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BSD

LLVM and GNU Compilers: Glow and GCC 9

Filed under
Development
GNU
BSD
  • Thank you from the Glow Developers

    Hello LLVM community,

    We have been working hard on a new domain specific optimizing compiler, and we are pleased to announce that we have recently open sourced the project!  We would like to introduce you to Glow, an optimizing compiler for neural networks!

  • Glow: An LLVM Optimizing Compiler For Neural Networks

    The latest interesting use of the LLVM compiler infrastructure stack is for Glow, a machine learning / neural network optimizing compiler.

    Glow is intended to be used by high-level machine learning frameworks and it in turn -- via leveraging LLVM -- will generate optimized code for different hardware targets.

  • GCC 9.0 Sees A Number Of BRIG Improvements For HSA

    Being very early in the GCC 9.0 development cycle following the GCC 8 stable release earlier this week, a number of BRIG front-end improvements have landed. BRIG as a reminder is the binary form for HSA IL.

    In January of 2017 is when the GCC BRIG support landed in time for GCC 7. With the GCC 8 release there are some BRIG improvements for this compiler's HSA support, but nothing really too notable. Sadly, since this code has been merged, I haven't heard of any major users of this code intended for supporting HSA accelerators with AMD seemingly divesting in HSA.

KDE and BSD Leftovers

Filed under
KDE
BSD
  • Qt on Microcontrollers (MCU)

    People often ask us about if it’s possible to use Qt for software development on microcontrollers (MCU), and if Qt can run without an operating system (“bare metal”). Today we will answer these questions and show you some concrete examples.

  • KDE Plasma 5 Stack Should Now Be In Good Shape For FreeBSD Ports

    Following years of work in bringing the KDE Plasma 5 desktop to FreeBSD, it's getting into shape and the x11/kde5 package is now in the ports tree for easing the process of setting up the modern KDE desktop stack.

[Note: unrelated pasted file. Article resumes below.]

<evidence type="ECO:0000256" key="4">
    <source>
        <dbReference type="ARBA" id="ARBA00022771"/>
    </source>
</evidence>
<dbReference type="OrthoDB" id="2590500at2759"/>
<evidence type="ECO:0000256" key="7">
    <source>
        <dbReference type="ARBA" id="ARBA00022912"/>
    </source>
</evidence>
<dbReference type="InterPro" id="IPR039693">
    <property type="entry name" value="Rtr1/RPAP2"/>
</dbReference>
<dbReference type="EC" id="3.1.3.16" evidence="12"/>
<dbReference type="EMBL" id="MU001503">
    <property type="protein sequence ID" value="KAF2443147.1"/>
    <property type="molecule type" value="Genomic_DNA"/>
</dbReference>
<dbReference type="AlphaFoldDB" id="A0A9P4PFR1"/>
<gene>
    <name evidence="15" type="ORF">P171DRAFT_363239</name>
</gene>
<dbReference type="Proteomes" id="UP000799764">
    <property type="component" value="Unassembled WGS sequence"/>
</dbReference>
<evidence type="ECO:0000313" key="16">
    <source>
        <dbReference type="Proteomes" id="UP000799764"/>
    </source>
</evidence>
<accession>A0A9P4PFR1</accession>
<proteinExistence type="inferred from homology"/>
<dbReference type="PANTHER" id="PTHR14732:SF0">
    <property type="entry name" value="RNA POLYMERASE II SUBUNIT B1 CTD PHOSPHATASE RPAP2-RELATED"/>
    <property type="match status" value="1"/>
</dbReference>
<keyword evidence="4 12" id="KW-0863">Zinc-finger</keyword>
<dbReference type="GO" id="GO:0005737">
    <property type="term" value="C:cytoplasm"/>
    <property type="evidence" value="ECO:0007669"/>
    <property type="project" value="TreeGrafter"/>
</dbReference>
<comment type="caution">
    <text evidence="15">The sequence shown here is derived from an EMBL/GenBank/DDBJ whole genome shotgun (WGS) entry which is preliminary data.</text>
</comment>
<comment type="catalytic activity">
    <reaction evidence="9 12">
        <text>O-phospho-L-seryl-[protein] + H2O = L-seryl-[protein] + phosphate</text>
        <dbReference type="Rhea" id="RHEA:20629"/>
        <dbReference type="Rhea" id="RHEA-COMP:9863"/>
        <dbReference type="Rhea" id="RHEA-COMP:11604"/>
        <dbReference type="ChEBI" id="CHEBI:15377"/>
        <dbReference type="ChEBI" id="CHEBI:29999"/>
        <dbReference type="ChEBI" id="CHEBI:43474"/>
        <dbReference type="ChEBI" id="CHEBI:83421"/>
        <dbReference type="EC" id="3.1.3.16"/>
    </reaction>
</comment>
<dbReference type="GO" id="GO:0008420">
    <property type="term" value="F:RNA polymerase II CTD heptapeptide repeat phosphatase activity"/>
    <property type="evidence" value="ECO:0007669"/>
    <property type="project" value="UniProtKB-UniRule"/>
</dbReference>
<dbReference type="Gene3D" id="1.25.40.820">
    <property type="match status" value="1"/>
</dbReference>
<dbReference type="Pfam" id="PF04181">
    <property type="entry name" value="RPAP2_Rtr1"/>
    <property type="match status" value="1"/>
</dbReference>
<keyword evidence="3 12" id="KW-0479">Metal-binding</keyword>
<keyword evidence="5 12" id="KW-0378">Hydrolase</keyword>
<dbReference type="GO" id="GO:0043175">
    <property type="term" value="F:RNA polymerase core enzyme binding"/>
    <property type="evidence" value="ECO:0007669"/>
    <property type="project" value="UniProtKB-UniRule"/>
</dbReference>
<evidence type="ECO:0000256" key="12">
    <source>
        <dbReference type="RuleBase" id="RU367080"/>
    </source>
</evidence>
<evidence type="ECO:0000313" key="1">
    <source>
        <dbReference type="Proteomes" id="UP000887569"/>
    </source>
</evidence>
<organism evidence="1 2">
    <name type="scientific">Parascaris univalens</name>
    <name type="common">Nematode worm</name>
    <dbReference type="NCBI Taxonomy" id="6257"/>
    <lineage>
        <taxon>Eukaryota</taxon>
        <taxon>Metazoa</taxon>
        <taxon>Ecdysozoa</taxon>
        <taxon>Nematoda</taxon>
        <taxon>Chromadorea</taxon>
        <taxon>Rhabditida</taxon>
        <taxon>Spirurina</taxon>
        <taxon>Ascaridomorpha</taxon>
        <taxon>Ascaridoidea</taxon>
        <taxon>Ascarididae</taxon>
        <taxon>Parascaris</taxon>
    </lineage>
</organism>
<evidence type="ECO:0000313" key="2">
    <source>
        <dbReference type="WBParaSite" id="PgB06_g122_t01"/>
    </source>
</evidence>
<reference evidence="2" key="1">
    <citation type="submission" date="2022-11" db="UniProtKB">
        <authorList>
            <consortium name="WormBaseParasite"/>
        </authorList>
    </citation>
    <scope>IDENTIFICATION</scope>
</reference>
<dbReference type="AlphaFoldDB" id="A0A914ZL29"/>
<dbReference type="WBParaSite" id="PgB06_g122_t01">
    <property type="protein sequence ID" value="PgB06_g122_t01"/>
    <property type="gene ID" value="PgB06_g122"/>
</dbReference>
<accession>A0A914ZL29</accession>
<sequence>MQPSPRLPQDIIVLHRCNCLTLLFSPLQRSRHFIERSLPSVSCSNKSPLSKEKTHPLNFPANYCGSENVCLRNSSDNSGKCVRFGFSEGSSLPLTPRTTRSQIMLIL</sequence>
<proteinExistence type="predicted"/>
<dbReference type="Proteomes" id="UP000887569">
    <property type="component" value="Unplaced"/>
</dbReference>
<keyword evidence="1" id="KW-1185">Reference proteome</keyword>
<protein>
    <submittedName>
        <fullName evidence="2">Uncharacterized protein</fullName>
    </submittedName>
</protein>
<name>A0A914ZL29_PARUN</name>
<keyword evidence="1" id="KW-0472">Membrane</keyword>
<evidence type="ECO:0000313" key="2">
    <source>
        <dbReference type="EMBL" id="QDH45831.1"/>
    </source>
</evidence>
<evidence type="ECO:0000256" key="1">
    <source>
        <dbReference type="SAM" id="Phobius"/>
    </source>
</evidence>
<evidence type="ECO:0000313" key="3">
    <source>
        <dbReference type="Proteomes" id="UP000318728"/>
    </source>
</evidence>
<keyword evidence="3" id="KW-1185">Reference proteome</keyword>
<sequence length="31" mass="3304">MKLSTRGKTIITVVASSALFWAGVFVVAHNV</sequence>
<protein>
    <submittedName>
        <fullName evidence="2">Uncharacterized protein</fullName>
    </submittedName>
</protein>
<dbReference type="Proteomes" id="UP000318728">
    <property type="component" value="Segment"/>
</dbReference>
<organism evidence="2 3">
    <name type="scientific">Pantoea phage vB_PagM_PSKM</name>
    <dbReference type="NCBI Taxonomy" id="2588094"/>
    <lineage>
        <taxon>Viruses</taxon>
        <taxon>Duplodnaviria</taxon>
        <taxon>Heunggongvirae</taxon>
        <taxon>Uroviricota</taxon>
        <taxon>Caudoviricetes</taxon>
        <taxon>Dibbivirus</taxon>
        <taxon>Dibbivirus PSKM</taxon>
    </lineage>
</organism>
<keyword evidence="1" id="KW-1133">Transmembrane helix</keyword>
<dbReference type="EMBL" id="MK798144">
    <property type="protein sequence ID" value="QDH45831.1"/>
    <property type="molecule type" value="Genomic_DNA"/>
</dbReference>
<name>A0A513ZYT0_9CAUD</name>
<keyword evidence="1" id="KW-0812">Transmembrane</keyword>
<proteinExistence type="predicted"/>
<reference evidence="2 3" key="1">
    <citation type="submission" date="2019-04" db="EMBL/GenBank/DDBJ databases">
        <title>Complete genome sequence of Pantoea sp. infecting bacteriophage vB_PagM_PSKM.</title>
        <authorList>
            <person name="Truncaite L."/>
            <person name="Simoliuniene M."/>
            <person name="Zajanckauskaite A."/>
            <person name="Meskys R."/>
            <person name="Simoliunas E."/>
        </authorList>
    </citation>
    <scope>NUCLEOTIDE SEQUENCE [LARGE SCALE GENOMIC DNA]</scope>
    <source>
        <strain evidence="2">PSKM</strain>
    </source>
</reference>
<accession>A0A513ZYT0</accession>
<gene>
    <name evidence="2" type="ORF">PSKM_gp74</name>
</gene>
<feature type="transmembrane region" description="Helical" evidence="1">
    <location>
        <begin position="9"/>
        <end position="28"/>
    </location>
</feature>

On FreeBSD installations, from the ports tree it should now be as easy as fetching x11/xorg x11/sddm x11/kde5 for getting the latest KDE Plasma desktop, KDE Frameworks 5, and KDE Applications going for a desktop environment. Up until now this was only possible if using the "Area51" repository on FreeBSD.

  • Welcome x11/kde5 to the FreeBSD Ports Tree

    There is no KDE5. There are KDE Frameworks 5 (releasing monthly, now reaching version 5.45) and KDE Plasma Desktop 5 (releasing quarterly, I think, now 5.12) and KDE Applications (releasing semi-anually, called 18.04).

    For the FreeBSD ports tree, there is a x11/kde5. It is a metaport, which means it collects other ports together; in this case, x11/kf5-frameworks (metaport for all the frameworks), x11/plasma5-plasma-desktop and a fistful of KDE Applications metaports (e.g. the metaport for KDE games, and the metaport for KDE graphics applications, and the metaport for what-we-consider-essential KDE applications like konsole, konqueror, dolphin, and okular). So, from a bare FreeBSD installation, installing x11/xorg, x11/sddm, and x11/kde5 should get you close to a working modern KDE Desktop experience. Throw in www/falkon and devel/kdevelop for a developer workstation, or graphics/krita for an artists workstation, and you’ve got a daily driver.

  • The Akademy 2018 program is now available

    Akademy 2018 organisers have published the program for the conference part of the event. This year the event will be held in Vienna, and talks will take place on the 11th and 12th of August.

  • One Of LLVM's Top Contributors Quits Development Over CoC, Outreach Program

    Rafael Avila de Espindola is the fifth most active contributor to LLVM with more than 4,300 commits since 2006, but now he has decided to part ways with the project.

    Rafael posted a rather lengthy mailing list message to fellow LLVM developers today entitled I am leaving llvm. 

    [...]